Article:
Commentaries and letters are the opinion of the writers; not necessarily that of Wisconsin Outdoor News.
Believes moved apple pile didn’t constitute baiting
No compassion for understanding, only citation-driven, is the main intent of the DNR. Recently I received a citation for baiting. The incident at issue was to afford wildlife the benefit of a bumper crop of apples. The yard location of some of the apple trees was of minimal value for consumption by wildlife to enjoy. Rather than destroying the apples when mowing the lawn, it was thought a better value of the apples would be to relocate them for the wildlife to use. Also, it is not of good value for the trees to leave fallen apples that may be insect infected to rot.
There is nothing in the hunting regulations brochure other than baiting and feeding deer that defines what would apply to landowner use of excessive crop disposal. I asked the warden what acceptable disposal would be. The response initially was to throw them in a ditch, of which I replied pointing at a roadside ditch, and he quickly withdrew his suggestion.
Wasting a crop that has such food value would be senseless when the benefit to wildlife is so obvious. Relocated apples would pose no greater threat of spreading CWD than the apples fallen from a tree. The original intent of the baiting regulation was to help eliminate the spread of CWD, not to enrich the DNR’s coffers.
The area where the apples were moved has a pond close by with adjacent food plots that wildlife already use. There had been no hunting anywhere on the property. If the DNR is so strong on CWD control, why aren’t they concerned about all the road-killed deer that are left to spread prions. See the Montana Outdoors November-December issue of informing the public with articles “Who’s Killing These Deer” and “The Carrion Crews.” The Wisconsin DNR is not an agency that’s trying to work with the public, but rather to use the public as an income source. In years past the DNR was an agency that had a motto of trying to help by being positive with the public in understanding and working with, not against.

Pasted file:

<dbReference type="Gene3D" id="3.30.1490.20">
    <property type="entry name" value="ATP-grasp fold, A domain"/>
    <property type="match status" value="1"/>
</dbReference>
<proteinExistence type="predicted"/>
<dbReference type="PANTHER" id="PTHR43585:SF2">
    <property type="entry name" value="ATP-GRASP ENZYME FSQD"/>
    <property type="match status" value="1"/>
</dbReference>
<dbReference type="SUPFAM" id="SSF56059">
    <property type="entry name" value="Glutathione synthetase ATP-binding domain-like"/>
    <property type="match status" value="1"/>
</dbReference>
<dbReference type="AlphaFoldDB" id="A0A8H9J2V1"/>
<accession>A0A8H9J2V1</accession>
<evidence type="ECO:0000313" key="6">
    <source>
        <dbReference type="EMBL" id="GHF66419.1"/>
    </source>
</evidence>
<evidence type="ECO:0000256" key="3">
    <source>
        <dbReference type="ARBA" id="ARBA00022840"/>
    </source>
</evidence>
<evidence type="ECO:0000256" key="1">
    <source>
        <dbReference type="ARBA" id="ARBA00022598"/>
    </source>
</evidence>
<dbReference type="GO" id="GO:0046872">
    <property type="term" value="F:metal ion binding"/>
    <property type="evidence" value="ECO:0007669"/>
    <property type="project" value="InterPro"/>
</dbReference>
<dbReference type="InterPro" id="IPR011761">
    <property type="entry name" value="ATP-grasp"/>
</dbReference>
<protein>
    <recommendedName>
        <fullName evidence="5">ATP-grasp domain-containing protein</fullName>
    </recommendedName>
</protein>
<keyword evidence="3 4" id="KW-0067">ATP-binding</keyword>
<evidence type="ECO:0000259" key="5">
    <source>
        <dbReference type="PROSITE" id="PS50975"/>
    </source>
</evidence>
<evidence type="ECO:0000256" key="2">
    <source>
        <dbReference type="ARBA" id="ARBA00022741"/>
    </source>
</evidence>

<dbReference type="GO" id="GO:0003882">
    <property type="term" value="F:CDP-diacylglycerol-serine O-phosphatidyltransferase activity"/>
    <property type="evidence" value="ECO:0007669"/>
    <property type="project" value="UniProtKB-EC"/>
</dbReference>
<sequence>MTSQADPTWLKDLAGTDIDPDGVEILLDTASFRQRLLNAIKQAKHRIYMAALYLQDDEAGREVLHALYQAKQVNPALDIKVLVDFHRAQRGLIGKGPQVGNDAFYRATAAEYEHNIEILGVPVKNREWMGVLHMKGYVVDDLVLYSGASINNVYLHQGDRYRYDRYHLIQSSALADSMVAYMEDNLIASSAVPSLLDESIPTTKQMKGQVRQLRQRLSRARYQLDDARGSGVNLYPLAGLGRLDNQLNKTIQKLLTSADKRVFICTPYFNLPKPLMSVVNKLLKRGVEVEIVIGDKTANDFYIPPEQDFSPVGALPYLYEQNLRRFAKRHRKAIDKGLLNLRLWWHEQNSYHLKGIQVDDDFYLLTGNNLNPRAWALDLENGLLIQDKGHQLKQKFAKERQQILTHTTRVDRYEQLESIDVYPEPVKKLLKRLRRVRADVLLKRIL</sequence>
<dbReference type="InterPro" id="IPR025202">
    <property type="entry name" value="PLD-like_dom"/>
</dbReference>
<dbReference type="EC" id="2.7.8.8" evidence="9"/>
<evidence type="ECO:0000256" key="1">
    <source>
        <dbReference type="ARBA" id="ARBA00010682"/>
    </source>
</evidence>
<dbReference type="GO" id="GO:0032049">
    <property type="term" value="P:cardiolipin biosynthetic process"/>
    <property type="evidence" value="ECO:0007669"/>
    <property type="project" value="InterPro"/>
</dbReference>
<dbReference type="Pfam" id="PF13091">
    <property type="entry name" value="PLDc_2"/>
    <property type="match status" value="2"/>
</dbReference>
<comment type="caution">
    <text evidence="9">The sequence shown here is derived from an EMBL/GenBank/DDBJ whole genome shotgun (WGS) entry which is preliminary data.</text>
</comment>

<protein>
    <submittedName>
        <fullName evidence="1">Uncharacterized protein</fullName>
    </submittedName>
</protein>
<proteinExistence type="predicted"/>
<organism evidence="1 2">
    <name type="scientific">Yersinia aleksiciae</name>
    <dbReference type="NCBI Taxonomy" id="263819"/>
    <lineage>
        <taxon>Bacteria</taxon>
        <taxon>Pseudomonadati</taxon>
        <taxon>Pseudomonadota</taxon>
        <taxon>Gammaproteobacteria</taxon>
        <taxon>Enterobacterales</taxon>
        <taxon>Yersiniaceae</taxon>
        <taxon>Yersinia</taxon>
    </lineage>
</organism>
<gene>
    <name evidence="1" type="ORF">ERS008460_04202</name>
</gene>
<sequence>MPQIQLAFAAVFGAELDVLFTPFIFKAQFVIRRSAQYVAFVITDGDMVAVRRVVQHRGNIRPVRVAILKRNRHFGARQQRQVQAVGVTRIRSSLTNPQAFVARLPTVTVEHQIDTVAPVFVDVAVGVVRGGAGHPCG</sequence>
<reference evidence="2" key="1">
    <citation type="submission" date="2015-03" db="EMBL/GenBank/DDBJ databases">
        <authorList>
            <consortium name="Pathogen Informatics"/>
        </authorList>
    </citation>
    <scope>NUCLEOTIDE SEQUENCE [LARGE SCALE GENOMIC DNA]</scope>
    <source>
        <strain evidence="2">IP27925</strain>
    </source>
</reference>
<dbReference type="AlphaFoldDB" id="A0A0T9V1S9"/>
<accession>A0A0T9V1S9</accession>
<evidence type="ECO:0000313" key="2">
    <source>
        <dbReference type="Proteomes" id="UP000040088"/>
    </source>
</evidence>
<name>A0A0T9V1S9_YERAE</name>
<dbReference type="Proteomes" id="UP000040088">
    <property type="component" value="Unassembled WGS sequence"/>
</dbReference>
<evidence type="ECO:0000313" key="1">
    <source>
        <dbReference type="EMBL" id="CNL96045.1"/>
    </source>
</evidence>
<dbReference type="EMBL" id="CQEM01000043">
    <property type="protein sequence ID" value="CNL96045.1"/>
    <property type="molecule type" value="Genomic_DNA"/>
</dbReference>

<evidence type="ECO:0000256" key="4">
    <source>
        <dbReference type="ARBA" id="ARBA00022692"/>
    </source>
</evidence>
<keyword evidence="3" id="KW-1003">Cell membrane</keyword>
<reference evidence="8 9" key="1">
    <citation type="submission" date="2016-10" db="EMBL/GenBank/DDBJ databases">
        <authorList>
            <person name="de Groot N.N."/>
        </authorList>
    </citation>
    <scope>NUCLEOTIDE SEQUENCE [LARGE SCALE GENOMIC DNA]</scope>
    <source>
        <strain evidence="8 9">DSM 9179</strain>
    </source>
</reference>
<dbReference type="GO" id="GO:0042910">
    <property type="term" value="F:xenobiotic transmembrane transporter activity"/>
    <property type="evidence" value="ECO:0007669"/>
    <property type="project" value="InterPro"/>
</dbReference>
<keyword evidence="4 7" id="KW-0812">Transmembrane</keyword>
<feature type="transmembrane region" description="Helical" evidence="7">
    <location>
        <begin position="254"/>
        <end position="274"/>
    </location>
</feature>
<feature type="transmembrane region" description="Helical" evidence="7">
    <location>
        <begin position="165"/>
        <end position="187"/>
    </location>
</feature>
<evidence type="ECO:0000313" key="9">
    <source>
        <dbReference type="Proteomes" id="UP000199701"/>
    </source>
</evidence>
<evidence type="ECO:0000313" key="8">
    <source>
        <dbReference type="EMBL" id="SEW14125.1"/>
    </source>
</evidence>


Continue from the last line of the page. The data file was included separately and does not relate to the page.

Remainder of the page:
Clint Wilbur Nelson
Thanks for the full story on the stolen 22-point buck
Thanks to Wisconsin Outdoor News for the excellent frontpage article on the stolen buck in Columbia County that started as unethical hunter behavior, and with the fine efforts of many individuals, concluded with a happy ending for a 15-year-old hunter.
Your deep dive into the facts really helped to understand what actually happened in this case. I serve on the Portage Police and Fire Commission and on the awards committee at the Columbia County Sheriff’s Department and realize it is so important for us to appreciate and respect our law enforcement officers and to thank them for the difficult work they do day-in and day-out. Thanks to Cory Miller, Paul Nadolski, and Pete McCormick for a job well done.
Chuck Miller Portage
You can fool some of the people …
Mr. Randy Johnson of the DNR, please don’t try to spoon feed our sportspeople with your so-called wolf plan. It took you this long to meet with the tribes and animal rights groups to come up with this approval from them?
Obviously, you didn’t talk to people who live in these wolf zones. It’s quite obvious which groups you’re supporting. Unfortunately, it’s not the sportspeople of Wisconsin.
Did you ever think about including Laurie Groskopf’s ideas? Of course not. Why throw common sense into your plan? Obviously you didn’t talk to people living in the wolf zones.
I believe your salary is paid for by the sportspeople of Wisconsin, not by the tribes or animal rights groups. You are way out of bounds.
Mr. Johnson, your job is to manage wildlife not activists.
Chad Geissler Drummond
This issue’s question ————————————————— Do you think the DNR’s wolf plan should set a numeric population goal?
Online results from last issue’s question ———————- How would you rate your opening weekend of the gun deer season?
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